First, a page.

Anyway, I don't usually beard about work on my blog - why would I? It's nothing to do with art. However, these wretched inspections are so intrusive that I just don't get any art work done; there's no time or mental energy to spare and I DON'T LIKE IT. So, if I don't post much over the next few weeks, you'll know why.

Saturday, 28 June 2014

Fine artists as illustrators

The Bullfighter's Godmother - Paula Rego
Recently, a friend sent me a link to a rather interesting article by Andrew Graham Dixon about Paula Rego. It particularly interested me as he talks about fine artists as illustrators and how that is an insult to most. Not to Paula Rego of course whose work is strongly narrative. Have a read of the article here. Poacher's Pie

Sunday, 15 June 2014

The Walthamstow Tapestry

Feeling more than a little wiped out at the moment. Just emerged from a four-week Ofsted inspection of Children's Services which is probably one of the least fun things I can think of, and as a consequence, we are now four weeks behind on the end of year returns, four of which have to be in by the end of June (we've started one...). Throw in an office move last Friday... who knows what chaos awaits when I go to the new place on Monday.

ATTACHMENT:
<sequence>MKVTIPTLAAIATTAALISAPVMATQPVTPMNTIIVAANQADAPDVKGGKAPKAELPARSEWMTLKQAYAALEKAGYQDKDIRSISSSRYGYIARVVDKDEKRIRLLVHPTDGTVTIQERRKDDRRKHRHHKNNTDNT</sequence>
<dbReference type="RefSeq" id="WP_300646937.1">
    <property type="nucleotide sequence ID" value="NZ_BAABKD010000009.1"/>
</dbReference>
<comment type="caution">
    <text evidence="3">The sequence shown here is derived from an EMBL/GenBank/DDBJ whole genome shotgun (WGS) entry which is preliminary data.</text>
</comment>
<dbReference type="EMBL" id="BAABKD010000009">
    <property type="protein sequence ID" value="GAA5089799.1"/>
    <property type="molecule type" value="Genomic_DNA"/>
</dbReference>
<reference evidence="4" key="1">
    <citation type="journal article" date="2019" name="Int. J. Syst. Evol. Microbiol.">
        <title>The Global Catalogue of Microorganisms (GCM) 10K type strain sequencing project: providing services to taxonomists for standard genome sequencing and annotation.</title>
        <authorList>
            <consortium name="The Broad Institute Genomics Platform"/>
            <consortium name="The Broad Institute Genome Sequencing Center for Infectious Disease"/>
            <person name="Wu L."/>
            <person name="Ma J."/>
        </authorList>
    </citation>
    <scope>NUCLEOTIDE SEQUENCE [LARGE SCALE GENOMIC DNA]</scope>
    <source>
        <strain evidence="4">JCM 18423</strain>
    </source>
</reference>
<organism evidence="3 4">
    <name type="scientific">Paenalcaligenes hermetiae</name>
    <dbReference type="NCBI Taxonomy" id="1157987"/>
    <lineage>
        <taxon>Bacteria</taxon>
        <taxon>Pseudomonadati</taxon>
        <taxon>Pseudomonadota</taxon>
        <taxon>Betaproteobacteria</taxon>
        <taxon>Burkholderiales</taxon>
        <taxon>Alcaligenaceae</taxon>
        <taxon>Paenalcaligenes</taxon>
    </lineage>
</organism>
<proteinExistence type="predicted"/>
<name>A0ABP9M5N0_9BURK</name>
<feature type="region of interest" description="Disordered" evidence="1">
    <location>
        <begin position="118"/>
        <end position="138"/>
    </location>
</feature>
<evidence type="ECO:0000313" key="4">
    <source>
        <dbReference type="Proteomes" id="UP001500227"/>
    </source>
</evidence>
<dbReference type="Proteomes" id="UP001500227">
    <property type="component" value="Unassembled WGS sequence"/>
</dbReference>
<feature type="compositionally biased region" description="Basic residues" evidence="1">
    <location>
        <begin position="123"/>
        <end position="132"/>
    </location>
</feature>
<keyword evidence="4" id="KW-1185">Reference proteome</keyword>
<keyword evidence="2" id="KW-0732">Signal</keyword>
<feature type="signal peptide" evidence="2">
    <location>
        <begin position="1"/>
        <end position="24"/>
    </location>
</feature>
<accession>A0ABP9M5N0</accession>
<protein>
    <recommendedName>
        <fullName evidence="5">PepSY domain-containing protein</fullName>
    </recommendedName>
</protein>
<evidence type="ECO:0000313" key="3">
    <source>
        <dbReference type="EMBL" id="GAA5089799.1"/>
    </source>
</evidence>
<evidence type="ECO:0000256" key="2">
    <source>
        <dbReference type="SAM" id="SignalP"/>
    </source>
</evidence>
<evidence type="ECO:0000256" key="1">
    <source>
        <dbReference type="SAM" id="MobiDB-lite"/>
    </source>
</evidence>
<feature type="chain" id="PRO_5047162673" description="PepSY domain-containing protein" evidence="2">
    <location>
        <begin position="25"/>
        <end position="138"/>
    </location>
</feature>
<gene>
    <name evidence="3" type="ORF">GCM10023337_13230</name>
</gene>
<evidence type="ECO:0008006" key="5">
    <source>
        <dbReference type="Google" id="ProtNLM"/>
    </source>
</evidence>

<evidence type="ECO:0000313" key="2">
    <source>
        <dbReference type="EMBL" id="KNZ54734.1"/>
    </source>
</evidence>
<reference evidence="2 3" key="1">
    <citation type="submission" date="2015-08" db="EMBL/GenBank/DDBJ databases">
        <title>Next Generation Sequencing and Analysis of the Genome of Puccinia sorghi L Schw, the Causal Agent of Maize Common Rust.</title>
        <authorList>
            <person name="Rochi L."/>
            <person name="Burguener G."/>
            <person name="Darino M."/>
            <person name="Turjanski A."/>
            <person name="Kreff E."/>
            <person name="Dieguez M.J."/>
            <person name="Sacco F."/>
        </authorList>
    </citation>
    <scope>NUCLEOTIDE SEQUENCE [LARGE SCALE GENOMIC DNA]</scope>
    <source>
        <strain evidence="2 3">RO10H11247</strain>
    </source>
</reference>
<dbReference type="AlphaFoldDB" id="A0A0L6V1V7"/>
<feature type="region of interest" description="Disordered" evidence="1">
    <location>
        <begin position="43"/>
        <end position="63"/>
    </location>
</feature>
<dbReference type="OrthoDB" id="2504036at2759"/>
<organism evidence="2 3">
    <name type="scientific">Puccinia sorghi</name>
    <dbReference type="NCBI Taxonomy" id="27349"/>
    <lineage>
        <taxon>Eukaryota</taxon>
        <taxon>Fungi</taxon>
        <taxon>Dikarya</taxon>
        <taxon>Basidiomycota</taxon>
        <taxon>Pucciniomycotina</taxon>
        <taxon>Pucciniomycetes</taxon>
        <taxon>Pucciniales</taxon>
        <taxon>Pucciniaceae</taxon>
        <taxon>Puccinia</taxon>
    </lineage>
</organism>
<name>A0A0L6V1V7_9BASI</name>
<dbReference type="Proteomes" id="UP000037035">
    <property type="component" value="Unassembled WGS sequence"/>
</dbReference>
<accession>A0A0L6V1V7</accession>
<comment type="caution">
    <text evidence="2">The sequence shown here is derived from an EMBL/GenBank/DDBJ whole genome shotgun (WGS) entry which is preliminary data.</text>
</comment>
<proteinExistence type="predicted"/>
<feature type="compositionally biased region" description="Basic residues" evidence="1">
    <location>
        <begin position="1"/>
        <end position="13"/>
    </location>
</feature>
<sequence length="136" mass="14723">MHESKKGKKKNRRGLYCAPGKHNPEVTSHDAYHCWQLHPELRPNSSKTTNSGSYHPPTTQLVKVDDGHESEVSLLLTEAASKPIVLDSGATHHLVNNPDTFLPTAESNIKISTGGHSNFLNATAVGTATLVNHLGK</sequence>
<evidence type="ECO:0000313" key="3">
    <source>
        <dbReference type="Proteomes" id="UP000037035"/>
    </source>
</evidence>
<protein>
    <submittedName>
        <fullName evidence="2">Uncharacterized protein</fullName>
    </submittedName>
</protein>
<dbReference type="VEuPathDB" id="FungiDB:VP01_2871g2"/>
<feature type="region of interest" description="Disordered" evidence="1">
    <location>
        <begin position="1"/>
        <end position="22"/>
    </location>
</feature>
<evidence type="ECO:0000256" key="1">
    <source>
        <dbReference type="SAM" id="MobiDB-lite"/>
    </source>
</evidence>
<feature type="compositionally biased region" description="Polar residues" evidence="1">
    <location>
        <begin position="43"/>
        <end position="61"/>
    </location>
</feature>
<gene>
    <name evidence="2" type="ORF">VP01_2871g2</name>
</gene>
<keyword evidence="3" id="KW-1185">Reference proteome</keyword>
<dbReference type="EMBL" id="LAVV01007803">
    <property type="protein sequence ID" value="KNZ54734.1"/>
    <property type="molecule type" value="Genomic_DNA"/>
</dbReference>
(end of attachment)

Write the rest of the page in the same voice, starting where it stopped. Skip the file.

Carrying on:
So, I have data fatigue and was feeling somewhat in need of a change. What better way to shake this off than with a visit to Winchester Discovery Centre to see Grayson Perry's Walthamstow Tapestry; a mind-blowing 15 metres of intricately detailed images and text woven by Flemish weavers.

It's Perry's comment on consumerism bound up in a 'seven ages of man' narrative. The tapestry is peppered with household brand names which sit supposedly randomly in amongst the images. Every inch of the picture plane is used and is heavy with symbolism and his influences are evident: medieval and folk art and Sumatran fabric for instance. It has been likened to the Bayeux Tapestry.